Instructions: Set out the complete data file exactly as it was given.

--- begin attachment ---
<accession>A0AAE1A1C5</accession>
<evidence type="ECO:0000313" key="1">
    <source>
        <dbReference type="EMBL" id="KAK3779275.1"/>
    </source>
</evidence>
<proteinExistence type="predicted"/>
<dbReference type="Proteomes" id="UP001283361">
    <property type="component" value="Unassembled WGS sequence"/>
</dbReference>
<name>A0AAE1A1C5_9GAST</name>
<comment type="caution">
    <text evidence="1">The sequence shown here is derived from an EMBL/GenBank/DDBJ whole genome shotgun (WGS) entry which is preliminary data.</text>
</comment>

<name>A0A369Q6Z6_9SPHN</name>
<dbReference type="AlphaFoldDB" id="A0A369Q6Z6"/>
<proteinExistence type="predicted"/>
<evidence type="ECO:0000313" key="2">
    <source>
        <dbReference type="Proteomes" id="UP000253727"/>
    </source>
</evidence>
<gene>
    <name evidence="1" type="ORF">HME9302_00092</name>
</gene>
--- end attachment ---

<accession>A0AAE1A1C5</accession>
<evidence type="ECO:0000313" key="1">
    <source>
        <dbReference type="EMBL" id="KAK3779275.1"/>
    </source>
</evidence>
<proteinExistence type="predicted"/>
<dbReference type="Proteomes" id="UP001283361">
    <property type="component" value="Unassembled WGS sequence"/>
</dbReference>
<name>A0AAE1A1C5_9GAST</name>
<comment type="caution">
    <text evidence="1">The sequence shown here is derived from an EMBL/GenBank/DDBJ whole genome shotgun (WGS) entry which is preliminary data.</text>
</comment>

<name>A0A369Q6Z6_9SPHN</name>
<dbReference type="AlphaFoldDB" id="A0A369Q6Z6"/>
<proteinExistence type="predicted"/>
<evidence type="ECO:0000313" key="2">
    <source>
        <dbReference type="Proteomes" id="UP000253727"/>
    </source>
</evidence>
<gene>
    <name evidence="1" type="ORF">HME9302_00092</name>
</gene>